If you’re building an extensive digital system-based project or even a product, then some form of digital communications between various subsystems has to be there. The communications may be using UART, I2C, SPI, I3C, etc., but sometimes things might not work out as expected after connecting multiple devices on the same line. This is where a Logic Analyzer comes in to show you what’s happening on that communication line. With Prodigy Technovation’s PGY-LA-EMBD Logic Analyzer, the embedded system designers can even perform Protocol Analysis with up to 1GS/s sampling speed on all 16 channels.
As Prodigy Technovations, the leading provider of innovative protocol analysis solutions, put it in their blog post, a Logic Analyzer is used when we need to
- Debug and verify digital system operations
- Trace and correlate multiple digital signals simultaneously
- Detect and analyze timing violations and transients on buses
- Trace embedded software execution
The Discovery logic analyzer series, also identified as PGY-LA-EMBD, offers all of the above while providing several other heaps of features, including simultaneous protocol analysis of UART, I2C, and SPI. In this article, we’ll have a look at how easy it is to set up the PGY-LA-EMBD Logic Analyzer and test out some of its software features.
PGY-LA-EMBD Logic Analyzer hardware setup and specifications
Just like other USB-based Logic Analyzers, setting up PGY-LA-EMBD is also relatively easy. The device is powered with a 5V DC input from the given adapter, a USB Type-C port to connect it to the PC, and a flying lead probe cable connector for connecting the debugging interfaces. The flying lead cable combines 16 pairs of wires, each pair consisting of a ground and digital input. We have an ATmega2560 based dev board running an 8 bit counter program with a slight modification to generate inverted spikes for the test setup. Eight pins from the dev board are connected to the first eight channels of PGY-LA-EMBD. With this, our hardware setup is complete and ready to capture signals.
Coming to the specifications, the PGY-LA-EMBD Logic Analyzer offers 1GS/s (or 1GHZ) of Asynchronous speed and 100 MS/s of Synchronous speed. Unlike other Logic Analyzers, which provide high sampling speeds only on a few/limited channels, PGY-LA-EMBD provides 1GS/s on all channels, thus providing more flexibility to use. It also allows simultaneous debugging of I2C, SPI, UART, I3C, SPMI, and RFFE interfaces on all the 16-channels. There’s a 4GB DDR3 buffer to store the captured data on the device. It also supports the streaming of data to PC through the USB connection. There are also some advanced trigger capabilities, including Auto, Pattern, Protocol aware, and timing. PGY-LA-EMBD supports voltage thresholds of 1.2V, 1.8V, 2.5V, 3.3V, and 5V, which can be selected in the software tool.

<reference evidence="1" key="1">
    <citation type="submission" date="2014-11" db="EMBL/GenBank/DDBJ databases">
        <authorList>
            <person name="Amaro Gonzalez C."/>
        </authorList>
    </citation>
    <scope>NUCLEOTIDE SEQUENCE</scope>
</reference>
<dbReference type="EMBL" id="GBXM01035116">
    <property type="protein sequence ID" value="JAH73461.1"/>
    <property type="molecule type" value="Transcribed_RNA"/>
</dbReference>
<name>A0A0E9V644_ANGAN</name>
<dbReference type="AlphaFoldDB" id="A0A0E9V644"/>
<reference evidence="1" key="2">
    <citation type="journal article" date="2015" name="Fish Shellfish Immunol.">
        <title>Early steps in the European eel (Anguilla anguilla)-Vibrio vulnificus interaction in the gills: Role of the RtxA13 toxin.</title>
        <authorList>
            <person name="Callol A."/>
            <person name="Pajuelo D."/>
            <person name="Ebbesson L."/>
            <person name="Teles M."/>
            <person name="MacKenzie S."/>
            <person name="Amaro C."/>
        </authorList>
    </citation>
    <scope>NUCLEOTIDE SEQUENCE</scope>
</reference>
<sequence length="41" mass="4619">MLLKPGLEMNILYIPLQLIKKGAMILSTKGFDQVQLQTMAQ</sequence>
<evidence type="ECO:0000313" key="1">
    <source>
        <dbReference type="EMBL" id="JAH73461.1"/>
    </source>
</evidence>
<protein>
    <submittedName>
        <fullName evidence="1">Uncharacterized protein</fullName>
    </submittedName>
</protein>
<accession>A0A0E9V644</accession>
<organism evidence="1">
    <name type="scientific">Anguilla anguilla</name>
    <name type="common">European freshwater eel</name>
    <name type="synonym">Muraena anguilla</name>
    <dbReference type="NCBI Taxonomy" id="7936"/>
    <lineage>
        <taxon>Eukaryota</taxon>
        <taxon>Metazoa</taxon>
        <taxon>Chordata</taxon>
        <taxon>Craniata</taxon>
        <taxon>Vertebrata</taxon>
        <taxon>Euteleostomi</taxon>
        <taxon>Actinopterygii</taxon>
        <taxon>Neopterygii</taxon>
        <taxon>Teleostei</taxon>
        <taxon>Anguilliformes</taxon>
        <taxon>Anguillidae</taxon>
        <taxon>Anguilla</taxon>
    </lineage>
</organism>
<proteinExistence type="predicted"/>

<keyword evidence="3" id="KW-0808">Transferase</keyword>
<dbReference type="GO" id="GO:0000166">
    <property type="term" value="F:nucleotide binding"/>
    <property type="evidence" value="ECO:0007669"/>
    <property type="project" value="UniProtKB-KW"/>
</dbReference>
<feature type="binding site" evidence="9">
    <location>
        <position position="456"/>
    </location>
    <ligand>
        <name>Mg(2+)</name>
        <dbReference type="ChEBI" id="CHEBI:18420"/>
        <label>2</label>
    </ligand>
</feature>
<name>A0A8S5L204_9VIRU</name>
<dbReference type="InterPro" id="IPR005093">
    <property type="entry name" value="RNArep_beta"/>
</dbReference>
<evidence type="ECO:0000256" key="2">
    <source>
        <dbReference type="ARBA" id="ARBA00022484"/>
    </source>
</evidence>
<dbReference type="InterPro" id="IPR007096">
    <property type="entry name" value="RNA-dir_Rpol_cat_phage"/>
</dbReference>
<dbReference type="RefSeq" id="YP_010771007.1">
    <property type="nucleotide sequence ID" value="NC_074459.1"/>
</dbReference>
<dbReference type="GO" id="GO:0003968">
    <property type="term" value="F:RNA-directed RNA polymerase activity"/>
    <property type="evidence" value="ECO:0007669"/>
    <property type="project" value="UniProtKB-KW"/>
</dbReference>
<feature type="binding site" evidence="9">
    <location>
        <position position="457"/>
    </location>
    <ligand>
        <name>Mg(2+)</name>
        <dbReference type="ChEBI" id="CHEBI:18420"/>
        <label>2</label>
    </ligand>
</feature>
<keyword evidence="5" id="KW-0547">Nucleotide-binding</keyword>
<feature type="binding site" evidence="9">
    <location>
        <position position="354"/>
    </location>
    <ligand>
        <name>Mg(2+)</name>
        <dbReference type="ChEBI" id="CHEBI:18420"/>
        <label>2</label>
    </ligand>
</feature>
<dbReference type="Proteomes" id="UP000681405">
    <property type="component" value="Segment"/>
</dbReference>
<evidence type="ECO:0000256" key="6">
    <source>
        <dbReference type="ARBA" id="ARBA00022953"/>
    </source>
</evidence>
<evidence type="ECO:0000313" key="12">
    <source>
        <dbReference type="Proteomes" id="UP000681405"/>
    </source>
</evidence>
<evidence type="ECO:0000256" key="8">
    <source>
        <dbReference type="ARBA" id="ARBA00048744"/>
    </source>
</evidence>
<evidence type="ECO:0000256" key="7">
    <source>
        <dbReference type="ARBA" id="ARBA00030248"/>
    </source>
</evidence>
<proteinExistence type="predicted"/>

Software setup and offline decoding capabilities
PGY-LA-EMBD comes bundled with its software which takes around 50MB of disk space after installation. At first glance, the Graphical User Interface (GUI) seems pretty simple and displays all the necessary information on a single page. Users are greeted with the “Configuration” page on opening the software where mode, sampling speed, and channels to be used are specified. For now, we’ll set the mode to Logic Analyzer only, sampling speed of 1GS/s and the first eight channels as inputs. Finally, the capture started after clicking the “Acquire” button. In the Logic Analyzer, Status LED 1 will start glowing, indicating that capturing is in process. At the same time, the data will be streaming to the PC and displayed in real-time. After collecting a sufficient amount of data, we can stop the capture. Finally, the data is represented in a friendly graphical format.
From the Timing plot view, we can observe that the number of spikes increases as we go down. CH1 is the clock input (here, we treat the clock as a standard signal) followed by the other digital inputs. After placing the vertical markers, the distance between the two spikes is found to be 100 milliseconds. This is exactly what we have programmed it to be. In some places, the spikes appear thicker, which can be termed a glitch in communication.
Furthermore, the users can also save the configuration parameters and the captured data for offline decoding. The files are saved in XML and DAT formats which can be imported later for decoding and analysis. There is also an option to export the report in PDF or CSV formats.
All in all, the PGY-LA-EMBD Logic Analyzer is very easy to set up, especially for those who are beginners. Small things like labeling on the flying lead probe wires added to the convenience. A sampling speed of 1GS/s is beneficial for catching minor glitches of up to 2ns, as claimed by the company. Python API support is also expected to come shortly, which will allow developers to automate the process.
The metallic outer body feels very solid, along with grill-like cutouts on the front and back for dissipating the heat. Additionally, there are two micro-USB ports and one 14-pin connector port, which are said to be reserved. Overall, the price tag of $1500 might seem a bit high, but it is worth investing in if you want a durable and future-proof product.
On its product page, you can learn more about the PGY-LA-EMBD Logic Analyzer or request a demo before buying one.
Harsh Chaudhary is an engineering student currently pursuing Electrical Engineering. He’s a robotics and tech enthusiast and likes to write about stuff related to IoT and embedded systems. His vision is to use Robotics to make the life of humans easier.